evening autumn jog 11.23.17


the tug felt beneath the shoulder blades
rivulets past the eyes
that sting and told me of the last round of shots
i had the night before
as i clutch the grey fabric at my knees
sunset shows you how the skies can bleed
to give birth to nights where promise, pain and paradise
all share the same dance floor
i jog home
and let the aches go back to singing


Life at 40.

Artwork by ESPO, Brooklyn Museum September 2017

Forty years old. That will come into fruition for me this coming Saturday.
It’s slowly sinking in as it approaches, and now I find myself in a state of

I’m not the least bit sad about this milestone. I know some folks have gone
all to pieces about it, as if it’s a death sentence. But to be frank, being a young
Black person in these United States comes with certain realities and situations
that make reaching this age something to treasure and celebrate. There’s a
few people I know who hadn’t even gotten to be 21, let alone get through
their 30’s. If it’s not the speed traps one encounters in high school, then
there’s dealing with the preconceived notions that systemic racism has
embedded in the fabric of this nation represented in ways both overt and
covert. Add to that personal health situations and family crises. For me,
getting to be 40 means I survived the fucking gauntlet. I got past a couple
of the major level bosses without too much hit point damage. It’s a true
and honest blessing.

There is a tendency in these moments to feel down, like you might not
measure up to others’ achievements. Right now, I’m happy to say that’s
not the space I’m in. It’s partially due to faith, but it is primarily due to
one key point – I cut right through the heart of things and don’t get too
caught up anymore in past hurts and regrets. Even when I find that they
crop back up when I recall situations(they never really go away they just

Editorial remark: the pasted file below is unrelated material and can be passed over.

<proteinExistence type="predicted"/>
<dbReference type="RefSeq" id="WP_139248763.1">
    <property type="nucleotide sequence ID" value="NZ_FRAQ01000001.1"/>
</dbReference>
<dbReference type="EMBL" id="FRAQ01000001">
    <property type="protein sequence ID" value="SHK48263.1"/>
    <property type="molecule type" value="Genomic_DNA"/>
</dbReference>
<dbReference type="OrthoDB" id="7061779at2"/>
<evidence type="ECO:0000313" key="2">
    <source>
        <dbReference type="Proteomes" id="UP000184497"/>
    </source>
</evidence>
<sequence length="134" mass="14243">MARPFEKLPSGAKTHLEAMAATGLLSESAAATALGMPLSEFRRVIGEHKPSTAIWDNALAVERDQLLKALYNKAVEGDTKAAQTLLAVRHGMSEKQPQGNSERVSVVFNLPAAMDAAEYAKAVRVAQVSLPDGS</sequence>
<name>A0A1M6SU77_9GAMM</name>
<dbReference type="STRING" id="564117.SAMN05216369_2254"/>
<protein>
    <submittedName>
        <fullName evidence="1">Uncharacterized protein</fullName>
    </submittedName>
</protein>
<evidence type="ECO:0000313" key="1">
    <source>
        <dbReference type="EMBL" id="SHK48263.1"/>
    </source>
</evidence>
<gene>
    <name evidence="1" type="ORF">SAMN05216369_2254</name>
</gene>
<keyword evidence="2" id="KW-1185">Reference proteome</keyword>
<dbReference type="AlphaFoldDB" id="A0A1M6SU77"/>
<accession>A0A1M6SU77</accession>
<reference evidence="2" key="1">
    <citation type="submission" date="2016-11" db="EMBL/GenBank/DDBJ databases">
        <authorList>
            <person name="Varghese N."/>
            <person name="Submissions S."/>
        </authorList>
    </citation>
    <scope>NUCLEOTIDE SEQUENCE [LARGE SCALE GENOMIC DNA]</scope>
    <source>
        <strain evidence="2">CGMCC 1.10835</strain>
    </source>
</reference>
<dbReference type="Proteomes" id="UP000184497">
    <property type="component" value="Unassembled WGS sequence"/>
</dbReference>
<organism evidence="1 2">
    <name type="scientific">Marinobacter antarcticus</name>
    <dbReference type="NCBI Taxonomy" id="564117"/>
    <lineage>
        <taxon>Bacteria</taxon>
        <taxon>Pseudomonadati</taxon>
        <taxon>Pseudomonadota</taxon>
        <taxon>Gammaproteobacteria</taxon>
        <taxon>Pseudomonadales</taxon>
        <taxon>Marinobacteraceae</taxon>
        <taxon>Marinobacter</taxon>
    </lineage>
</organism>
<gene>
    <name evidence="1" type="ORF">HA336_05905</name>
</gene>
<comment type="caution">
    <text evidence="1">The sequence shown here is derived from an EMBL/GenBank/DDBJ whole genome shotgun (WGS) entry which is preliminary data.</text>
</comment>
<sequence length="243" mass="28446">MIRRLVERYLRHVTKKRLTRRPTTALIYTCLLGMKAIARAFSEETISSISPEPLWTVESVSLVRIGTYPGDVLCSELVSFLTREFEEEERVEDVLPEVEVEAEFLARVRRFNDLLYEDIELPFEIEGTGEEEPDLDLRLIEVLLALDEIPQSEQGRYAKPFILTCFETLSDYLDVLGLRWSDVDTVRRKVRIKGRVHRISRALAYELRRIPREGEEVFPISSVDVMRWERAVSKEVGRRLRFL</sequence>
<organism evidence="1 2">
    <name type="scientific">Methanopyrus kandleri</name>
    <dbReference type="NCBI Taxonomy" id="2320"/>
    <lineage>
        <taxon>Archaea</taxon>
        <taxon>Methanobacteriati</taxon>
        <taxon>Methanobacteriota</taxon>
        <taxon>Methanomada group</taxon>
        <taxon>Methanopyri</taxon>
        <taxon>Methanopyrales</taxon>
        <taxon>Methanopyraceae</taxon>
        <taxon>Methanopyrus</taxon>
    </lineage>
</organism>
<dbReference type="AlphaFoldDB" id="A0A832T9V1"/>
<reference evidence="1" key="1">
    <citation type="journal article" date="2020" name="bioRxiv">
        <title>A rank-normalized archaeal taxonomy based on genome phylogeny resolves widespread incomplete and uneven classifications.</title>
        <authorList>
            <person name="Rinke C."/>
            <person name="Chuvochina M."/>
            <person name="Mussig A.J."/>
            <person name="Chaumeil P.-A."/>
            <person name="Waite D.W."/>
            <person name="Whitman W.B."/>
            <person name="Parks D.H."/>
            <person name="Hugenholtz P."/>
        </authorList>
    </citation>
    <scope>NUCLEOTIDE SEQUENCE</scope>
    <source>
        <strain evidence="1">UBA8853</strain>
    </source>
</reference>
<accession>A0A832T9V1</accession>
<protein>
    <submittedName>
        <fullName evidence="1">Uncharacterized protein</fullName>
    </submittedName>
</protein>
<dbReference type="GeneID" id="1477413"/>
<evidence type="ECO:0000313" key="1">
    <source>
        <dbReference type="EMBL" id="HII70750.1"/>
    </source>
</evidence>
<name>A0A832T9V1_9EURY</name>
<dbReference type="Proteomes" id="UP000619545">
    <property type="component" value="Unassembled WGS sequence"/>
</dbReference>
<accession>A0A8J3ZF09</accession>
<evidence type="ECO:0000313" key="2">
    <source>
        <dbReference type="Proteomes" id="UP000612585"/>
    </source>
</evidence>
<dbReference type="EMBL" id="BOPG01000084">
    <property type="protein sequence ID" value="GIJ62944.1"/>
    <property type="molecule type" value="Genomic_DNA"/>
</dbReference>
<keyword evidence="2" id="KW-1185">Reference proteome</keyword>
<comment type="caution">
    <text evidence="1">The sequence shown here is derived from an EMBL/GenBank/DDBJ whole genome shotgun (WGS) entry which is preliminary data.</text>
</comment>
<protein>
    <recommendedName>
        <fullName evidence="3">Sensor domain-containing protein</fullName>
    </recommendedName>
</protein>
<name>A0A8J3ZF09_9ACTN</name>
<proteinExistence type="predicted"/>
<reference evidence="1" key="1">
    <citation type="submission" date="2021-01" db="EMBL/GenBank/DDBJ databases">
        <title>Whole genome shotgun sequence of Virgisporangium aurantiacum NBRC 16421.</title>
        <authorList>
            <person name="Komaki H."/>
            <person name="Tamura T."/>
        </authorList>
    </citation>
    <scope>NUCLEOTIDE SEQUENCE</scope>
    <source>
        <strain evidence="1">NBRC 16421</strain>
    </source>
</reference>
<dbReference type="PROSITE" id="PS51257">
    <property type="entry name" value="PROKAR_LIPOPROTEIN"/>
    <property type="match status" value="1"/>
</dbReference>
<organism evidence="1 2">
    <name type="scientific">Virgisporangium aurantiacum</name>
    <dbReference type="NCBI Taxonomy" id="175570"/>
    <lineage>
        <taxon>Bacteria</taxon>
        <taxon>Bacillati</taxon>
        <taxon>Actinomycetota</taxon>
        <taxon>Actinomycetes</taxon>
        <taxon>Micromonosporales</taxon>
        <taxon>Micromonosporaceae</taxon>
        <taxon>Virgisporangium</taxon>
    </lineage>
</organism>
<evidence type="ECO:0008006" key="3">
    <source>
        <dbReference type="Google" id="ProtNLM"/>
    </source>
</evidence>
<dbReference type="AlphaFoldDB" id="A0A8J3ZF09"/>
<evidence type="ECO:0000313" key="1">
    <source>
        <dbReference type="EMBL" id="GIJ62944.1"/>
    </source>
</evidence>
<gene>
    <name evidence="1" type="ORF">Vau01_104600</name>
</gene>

subside), I basically work to dispel their effects. I start looking at the lives
of other family members who had a hard road to get to where they are.
I see how they get through it. The narratives of others fuel me to push
through those negative clouds. And most importantly, the body of my
own works and how it’s affected people in a good way. I have lived,
LIVED, I tell you. And I plan to do more of it.

So your next question may be, what about the party?

Well, for starters, I had intended on celebrating in another city or even
another country. But other forces within and without kind of guided me
to modify that goal. I was supposed to be in Las Vegas last week, but I
didn’t book because of conflicts with one of my clients and their work
demands. And as we all bore witness to unfortunately, a heinous individual
became a domestic terrorist and took the lives of 58 people who were
just out having a good time at a country music festival. It may be cliche,
but things do happen for a reason. I changed things up and instead made
a resolution to myself to celebrate until next October in different ways.
How so? First thing, I want to volunteer in some form or fashion each
month with different groups and charities. Another aspect is to hit up
at least one artistic event or any event that’s going to further open up
my mind and my worldview. As for the trips, I want to make short jaunts
and work up to longer trips. It doesn’t have to be to places I’ve been
before – I’m actually planning a day trip into upstate New York along
the Hudson River to take in the fall foliage. I want to write more – not
just my creative writing, but more letters and cards to my day ones and
others in my life.

I know that as you move forward in life, you lose things. I know that this
next decade could see me pass through some dark moments. Hell, my 30’s
were a roller coaster which you’ve no doubt gleaned some insight into by
reading this blog. But I clawed my way through and came to grips with a
few things that I needed to and found myself better for it. I want this
milestone of being 40 about honoring what still remains and what was
lost in a golden and timeless way.

I’m content. And dammit, isn’t that what it’s supposed to be about? Being
able to embrace and be content with this new stage of life? Especially if
you do it with mimosas?

Thank you for reading, walk good.

laying down our weapons of hurt


this is for the brothers mostly. and whenever we feel the
need to instantly dub someone “too sensitive” and how i
came to see that as more of a weapon than some realize.

one of the things that i learned to understand, more so over
these past few years as i was beginning the journey of redefining
my life and my purpose, was how those who weaponize their
hurt come to do so. and do so very easily.

it was in that space that i realized that those lessons often